The work of Bible translation is very complicated, and misunderstanding easily arises. We do not have the original Hebrew/Aramaic Old Testament or the original Greek New Testament as written by inspired men of God. What we have is an Old Testament in Hebrew/Aramaic and thousands of Greek manuscripts of part or all of the New Testament painstakingly copied and passed on to us through the centuries.
There are differences in the Greek manuscripts such as minor issues of punctuation, spelling, word order, certain verses included in some manuscripts and not in others, etc., but none of these differences affect any of the major doctrines of our Christian faith.
Some people prefer the King James translation because they have been familiar with it, often from childhood. Others prefer modern translations because they are more easily understood. Also, modern translators have the advantage of using many older Greek manuscripts of the New Testament discovered since the King James translation was made. Most scholars consider these older manuscripts more reliable than the few later manuscripts available to those who translated the King James Bible.
It is also helpful to remember that, while King James “authorized” a particular translation for the Church of England in the 17th century, it is no more authoritative for us today than any other translation. It was highly criticized in its day by those who preferred earlier translations, and it went through a number of revisions. The King James Version most widely used today is the 1769 revision.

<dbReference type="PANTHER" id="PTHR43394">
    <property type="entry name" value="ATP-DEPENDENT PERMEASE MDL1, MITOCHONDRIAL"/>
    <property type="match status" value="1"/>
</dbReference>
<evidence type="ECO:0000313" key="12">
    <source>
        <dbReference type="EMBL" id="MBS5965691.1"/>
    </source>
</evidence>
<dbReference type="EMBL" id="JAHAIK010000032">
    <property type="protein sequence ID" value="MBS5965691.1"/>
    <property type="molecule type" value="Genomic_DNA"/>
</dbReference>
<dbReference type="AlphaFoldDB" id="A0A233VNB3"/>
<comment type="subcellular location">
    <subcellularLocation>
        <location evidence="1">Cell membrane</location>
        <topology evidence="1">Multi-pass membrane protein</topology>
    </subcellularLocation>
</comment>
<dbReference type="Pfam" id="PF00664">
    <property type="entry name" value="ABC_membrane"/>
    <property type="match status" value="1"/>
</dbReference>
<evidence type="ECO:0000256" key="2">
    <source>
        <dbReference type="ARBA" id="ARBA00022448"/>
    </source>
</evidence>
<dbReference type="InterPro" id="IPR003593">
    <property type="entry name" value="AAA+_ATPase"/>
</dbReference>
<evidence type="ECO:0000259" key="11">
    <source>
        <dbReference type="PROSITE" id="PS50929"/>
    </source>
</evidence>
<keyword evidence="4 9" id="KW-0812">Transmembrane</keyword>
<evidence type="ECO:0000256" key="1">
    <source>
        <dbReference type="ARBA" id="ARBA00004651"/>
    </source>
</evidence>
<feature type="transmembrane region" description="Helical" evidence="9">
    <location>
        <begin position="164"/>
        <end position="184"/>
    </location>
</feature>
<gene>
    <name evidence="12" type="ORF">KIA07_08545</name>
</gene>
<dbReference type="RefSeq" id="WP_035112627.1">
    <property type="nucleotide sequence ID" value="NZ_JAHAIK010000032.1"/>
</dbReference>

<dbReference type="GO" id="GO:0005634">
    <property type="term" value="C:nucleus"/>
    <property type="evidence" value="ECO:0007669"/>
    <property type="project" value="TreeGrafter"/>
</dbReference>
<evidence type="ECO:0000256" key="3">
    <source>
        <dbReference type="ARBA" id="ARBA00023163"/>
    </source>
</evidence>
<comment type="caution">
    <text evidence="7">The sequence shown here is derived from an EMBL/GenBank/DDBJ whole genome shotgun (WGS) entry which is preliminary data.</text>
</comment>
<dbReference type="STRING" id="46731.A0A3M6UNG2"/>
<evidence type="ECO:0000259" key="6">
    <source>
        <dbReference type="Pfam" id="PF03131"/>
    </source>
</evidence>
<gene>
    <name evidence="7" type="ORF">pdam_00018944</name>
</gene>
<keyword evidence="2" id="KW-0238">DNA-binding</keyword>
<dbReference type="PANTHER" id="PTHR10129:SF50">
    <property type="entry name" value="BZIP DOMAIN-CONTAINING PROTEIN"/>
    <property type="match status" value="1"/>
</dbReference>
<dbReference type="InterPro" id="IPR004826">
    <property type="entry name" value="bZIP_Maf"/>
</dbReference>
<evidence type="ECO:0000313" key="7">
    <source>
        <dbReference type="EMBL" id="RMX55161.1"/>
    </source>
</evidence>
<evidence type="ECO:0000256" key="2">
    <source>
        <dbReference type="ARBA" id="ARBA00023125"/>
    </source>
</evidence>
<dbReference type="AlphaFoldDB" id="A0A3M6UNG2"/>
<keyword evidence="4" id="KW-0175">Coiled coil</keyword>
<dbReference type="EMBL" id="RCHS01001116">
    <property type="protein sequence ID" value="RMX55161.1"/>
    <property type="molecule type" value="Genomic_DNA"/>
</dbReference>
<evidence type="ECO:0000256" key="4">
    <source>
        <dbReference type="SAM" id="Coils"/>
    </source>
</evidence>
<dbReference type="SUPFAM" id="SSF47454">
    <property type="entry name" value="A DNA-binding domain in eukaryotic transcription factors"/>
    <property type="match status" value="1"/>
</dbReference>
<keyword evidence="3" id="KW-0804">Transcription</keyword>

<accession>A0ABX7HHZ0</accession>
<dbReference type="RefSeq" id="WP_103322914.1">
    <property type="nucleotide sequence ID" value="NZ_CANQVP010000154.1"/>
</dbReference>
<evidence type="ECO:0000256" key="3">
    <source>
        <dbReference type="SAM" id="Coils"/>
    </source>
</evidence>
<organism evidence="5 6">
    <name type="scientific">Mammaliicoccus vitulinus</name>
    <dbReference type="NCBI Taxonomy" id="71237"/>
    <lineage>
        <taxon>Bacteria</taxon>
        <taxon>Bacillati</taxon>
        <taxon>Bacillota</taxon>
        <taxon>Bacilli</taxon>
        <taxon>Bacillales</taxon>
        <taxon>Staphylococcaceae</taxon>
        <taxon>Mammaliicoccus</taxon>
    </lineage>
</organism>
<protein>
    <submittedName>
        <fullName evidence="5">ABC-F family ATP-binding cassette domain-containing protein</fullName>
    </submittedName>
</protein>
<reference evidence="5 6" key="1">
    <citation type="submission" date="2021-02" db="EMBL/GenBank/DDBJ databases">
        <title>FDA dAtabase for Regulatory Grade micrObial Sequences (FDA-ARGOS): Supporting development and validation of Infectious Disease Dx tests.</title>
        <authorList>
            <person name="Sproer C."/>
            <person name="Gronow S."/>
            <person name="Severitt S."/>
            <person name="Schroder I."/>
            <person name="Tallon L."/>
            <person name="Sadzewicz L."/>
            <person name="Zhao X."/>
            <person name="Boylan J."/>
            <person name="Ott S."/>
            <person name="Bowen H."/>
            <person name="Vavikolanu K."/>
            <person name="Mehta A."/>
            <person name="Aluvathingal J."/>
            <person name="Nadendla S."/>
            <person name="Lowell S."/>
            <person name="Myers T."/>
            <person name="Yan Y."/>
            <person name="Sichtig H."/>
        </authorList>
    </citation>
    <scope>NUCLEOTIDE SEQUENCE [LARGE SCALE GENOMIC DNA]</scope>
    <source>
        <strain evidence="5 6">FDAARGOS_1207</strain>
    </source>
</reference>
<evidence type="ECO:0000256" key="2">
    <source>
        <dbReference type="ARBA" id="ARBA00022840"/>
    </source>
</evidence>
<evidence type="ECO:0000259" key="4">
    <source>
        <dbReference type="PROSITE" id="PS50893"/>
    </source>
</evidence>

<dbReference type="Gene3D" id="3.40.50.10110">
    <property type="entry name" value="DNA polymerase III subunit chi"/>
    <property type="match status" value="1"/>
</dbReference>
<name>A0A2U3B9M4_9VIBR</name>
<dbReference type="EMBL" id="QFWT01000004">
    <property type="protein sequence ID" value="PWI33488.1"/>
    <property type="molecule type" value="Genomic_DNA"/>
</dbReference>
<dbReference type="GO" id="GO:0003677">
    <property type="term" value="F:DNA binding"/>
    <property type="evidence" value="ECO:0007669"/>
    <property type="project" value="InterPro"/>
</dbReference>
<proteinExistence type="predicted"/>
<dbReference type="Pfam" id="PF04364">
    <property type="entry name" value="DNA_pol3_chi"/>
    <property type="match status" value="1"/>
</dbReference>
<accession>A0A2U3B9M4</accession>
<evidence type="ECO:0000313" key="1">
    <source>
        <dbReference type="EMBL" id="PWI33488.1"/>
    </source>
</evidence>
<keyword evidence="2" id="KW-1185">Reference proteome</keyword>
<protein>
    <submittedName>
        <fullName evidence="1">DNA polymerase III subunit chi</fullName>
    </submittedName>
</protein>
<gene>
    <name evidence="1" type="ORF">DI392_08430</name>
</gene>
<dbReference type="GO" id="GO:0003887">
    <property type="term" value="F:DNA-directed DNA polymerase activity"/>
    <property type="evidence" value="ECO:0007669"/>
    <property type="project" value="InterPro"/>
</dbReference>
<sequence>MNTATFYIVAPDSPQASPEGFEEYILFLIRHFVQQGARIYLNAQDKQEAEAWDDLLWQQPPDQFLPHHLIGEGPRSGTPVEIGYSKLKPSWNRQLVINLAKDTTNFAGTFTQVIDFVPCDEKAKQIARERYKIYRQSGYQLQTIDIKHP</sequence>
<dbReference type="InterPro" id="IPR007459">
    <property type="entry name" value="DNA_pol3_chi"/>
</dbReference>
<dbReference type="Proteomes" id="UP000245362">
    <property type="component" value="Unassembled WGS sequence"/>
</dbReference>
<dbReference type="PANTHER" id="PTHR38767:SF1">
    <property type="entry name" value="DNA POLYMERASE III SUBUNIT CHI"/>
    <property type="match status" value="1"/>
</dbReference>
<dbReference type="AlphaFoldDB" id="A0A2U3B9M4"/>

People sometimes pick up two translations and expect them to be word-for-word the same. When they find words “missing” or changed, they think something sinister has happened. In reality, both can be perfectly faithful translations of the original language. The basic structures of languages differ from one another, and translation is not just a matter of taking a Greek sentence and finding English words to match. A helpful resource on this topic is the book “How To Read The Bible For All It’s Worth” by Gordon Fee and Douglas Stuart.
Do not get caught up into a divisive and fruitless controversy over which of many good translations is best. Instead, consider using a number of them in your study and reading, and join in prayer that all peoples in all countries of the world might soon have the Word of God in their own language.